First, a bit of my background. I have been working on large web systems for over a decade, Android is something I have been looking at for the past two months; as you can imagine, the gap is quite wide :)

Looking at Android's Security and Permissions and Data Storage part of documentation, talking directly to developers, reading books and tutorials, it is pretty clear how entire model works. However, I was unable to find an answer whether SQLite and SharedPreferences files are secure enough to store delicate non-encrypted information (for example, OAuth tokens). Is it possible for someone to grab them in any way? Quoting Android's documentation:

Any data stored by an application will be assigned that application's user ID, and not normally accessible to other packages.

It's the not normally accessible part giving me additional grey hair :)

Thank you, helpful answers are appreciated :)

  • I don't know the answer, but I don't think the data is encrypted in any way. – Thomas Mueller Aug 31 '10 at 12:32
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    No, it is not. The only protection mechanism is through access permissions on the file system level. By rooting your phone, however, any application can access these XML files. See also: androiddiscuss.com/1-android-discuss/1671.html – Paul Lammertsma May 20 '11 at 21:08
up vote 39 down vote accepted

Is it possible for someone to grab them in any way?

That depends on the someone. As Mr. Burov indicates, users of rooted phones can get at whatever they want. Ordinary users and other applications can't, by default.

It's the not normally accessible part giving me additional grey hair :)

By default, files are secure. You can make them world-readable or world-writable if you choose.

Wouldn't it be possible to decompile apk file and find encryption key as well in that case?

That depends on who you are defending against. If you are defending against other apps, have the user supply the encryption key. If you are defending against the user, you're screwed, just as all implementations of DRM are screwed.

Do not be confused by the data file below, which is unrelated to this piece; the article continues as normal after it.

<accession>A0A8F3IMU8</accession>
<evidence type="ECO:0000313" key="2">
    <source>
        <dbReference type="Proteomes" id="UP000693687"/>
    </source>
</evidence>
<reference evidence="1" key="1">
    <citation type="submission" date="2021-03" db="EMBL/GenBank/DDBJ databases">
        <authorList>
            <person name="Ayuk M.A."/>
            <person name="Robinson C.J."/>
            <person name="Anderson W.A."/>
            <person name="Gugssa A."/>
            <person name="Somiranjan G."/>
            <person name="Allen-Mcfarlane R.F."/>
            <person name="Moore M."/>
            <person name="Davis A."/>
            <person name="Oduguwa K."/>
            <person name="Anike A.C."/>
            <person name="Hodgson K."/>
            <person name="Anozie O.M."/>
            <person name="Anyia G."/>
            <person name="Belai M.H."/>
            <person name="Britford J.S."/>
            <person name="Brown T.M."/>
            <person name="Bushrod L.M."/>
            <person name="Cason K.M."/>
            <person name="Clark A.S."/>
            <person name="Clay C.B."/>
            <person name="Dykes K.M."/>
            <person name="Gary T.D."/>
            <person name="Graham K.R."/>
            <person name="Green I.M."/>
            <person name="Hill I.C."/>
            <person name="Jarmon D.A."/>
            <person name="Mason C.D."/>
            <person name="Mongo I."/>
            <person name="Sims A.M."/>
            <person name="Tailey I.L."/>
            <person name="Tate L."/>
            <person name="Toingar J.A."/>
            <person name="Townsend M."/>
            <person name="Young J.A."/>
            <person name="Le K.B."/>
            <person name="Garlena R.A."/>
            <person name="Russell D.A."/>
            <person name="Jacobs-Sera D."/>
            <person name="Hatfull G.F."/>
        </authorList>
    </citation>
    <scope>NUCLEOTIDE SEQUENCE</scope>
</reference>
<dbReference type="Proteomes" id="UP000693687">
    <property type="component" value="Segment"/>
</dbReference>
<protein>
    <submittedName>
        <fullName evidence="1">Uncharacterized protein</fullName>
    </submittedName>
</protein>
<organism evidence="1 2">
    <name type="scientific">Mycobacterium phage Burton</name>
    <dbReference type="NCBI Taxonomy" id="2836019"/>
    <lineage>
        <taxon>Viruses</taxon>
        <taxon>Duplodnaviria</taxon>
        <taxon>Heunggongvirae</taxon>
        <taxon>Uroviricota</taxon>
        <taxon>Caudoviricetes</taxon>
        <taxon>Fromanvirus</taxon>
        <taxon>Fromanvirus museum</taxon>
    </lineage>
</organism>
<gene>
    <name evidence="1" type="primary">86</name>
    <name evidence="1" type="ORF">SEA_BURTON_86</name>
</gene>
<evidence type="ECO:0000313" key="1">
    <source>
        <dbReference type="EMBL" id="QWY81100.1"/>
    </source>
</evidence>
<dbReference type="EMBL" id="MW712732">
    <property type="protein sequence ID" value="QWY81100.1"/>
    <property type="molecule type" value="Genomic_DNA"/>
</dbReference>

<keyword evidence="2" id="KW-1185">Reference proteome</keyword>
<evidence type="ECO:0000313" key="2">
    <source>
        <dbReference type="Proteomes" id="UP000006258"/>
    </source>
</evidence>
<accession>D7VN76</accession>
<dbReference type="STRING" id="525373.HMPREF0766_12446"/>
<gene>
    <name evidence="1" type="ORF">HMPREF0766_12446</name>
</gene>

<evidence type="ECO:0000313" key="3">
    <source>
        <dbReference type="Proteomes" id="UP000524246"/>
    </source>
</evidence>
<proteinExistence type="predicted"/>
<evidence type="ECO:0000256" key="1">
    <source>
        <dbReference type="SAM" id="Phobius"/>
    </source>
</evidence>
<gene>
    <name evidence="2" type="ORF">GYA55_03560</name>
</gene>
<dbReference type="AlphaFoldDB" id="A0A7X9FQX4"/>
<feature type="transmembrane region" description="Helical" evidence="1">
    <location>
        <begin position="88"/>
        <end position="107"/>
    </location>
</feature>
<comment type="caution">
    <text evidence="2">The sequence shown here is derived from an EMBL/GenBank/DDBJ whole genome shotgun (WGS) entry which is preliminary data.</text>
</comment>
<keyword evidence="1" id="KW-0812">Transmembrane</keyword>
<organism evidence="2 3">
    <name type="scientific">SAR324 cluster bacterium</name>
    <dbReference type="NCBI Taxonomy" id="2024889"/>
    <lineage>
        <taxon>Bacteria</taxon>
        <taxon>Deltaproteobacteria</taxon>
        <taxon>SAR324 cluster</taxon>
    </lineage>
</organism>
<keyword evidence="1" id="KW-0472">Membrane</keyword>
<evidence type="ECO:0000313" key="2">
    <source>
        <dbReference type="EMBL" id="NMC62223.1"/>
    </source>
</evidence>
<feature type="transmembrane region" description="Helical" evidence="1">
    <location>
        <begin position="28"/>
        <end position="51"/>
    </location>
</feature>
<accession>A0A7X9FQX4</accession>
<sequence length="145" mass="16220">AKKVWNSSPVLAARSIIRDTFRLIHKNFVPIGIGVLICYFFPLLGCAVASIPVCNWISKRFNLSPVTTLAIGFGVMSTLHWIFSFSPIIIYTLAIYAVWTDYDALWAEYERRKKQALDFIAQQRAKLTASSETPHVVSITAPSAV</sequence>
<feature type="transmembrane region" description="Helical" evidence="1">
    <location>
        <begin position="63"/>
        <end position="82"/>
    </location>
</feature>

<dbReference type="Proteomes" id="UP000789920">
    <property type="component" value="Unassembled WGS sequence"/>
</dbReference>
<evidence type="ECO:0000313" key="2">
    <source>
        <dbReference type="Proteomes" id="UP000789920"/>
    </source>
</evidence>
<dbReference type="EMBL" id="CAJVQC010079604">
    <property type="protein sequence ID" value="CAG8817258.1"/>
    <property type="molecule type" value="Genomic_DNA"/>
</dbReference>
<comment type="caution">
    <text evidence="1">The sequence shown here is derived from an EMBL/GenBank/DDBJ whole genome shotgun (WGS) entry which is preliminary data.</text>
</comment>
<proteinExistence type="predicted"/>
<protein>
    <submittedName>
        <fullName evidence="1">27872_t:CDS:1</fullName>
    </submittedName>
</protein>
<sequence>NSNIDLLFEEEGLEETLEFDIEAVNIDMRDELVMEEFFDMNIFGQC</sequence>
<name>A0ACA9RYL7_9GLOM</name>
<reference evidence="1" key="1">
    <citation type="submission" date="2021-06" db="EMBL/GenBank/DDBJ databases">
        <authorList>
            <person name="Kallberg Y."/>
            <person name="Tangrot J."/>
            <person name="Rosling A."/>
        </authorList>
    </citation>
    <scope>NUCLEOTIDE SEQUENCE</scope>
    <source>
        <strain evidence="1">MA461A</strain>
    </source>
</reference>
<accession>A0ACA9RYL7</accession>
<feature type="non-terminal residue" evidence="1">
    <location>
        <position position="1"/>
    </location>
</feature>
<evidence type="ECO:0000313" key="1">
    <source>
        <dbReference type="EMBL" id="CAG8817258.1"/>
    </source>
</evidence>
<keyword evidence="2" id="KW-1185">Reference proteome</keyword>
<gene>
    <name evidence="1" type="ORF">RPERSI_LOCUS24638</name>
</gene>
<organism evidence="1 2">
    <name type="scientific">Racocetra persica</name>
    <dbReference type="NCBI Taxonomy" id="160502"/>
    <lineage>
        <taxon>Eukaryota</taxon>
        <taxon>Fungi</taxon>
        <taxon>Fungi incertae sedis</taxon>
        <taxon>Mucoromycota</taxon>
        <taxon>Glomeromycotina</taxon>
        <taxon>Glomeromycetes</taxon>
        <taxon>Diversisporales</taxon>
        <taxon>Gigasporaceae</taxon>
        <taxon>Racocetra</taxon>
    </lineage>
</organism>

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    +1. Just all implementations of DRM are screwed ;) – Sripathi Krishnan Aug 31 '10 at 13:42
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    There will always be someone trying to figure out how something is done, and there is no 100% protection possible. Encrypting the data should prevent most attempts from being successful, hopefully. I guess we have to settle with it for now. – David Kuridža Sep 1 '10 at 5:28
  • @DavidKuridža How about generating the key at runtime, for example with timestamp? Then the key won't be shown in the file. Is it possible? – ninbit Aug 19 at 13:15

Well, there is a bunch of SharedPreferences editor apps on the market, so they're definitely not secure. Also on rooted devices database can pull off easily, since user have full access to the phones filesystem. Hence, if you want your app be totally secured, encrypt your data.

  • Wouldn't it be possible to decompile apk file and find encryption key as well in that case? – David Kuridža Aug 31 '10 at 12:42
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    "Well, there is a bunch of SharedPreferences editor apps on the market, so they're definitely not secure." -- please name some, as a search of the Market comes up with none. – CommonsWare Aug 31 '10 at 12:59
  • @David well you can obtain the key through encrypted connection from some server in web. Probably not best solution, but ensures higher level of security. – Konstantin Burov Aug 31 '10 at 14:26
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    @CommonsWare: oh, scratch that, I was fooled with all the profile editing apps on the market (you know, those chaning volume, brightness etc.). Shame on me :) – Konstantin Burov Aug 31 '10 at 14:28
  • It's something worth thinking about, thanks for mentioning it. – David Kuridža Sep 1 '10 at 5:25

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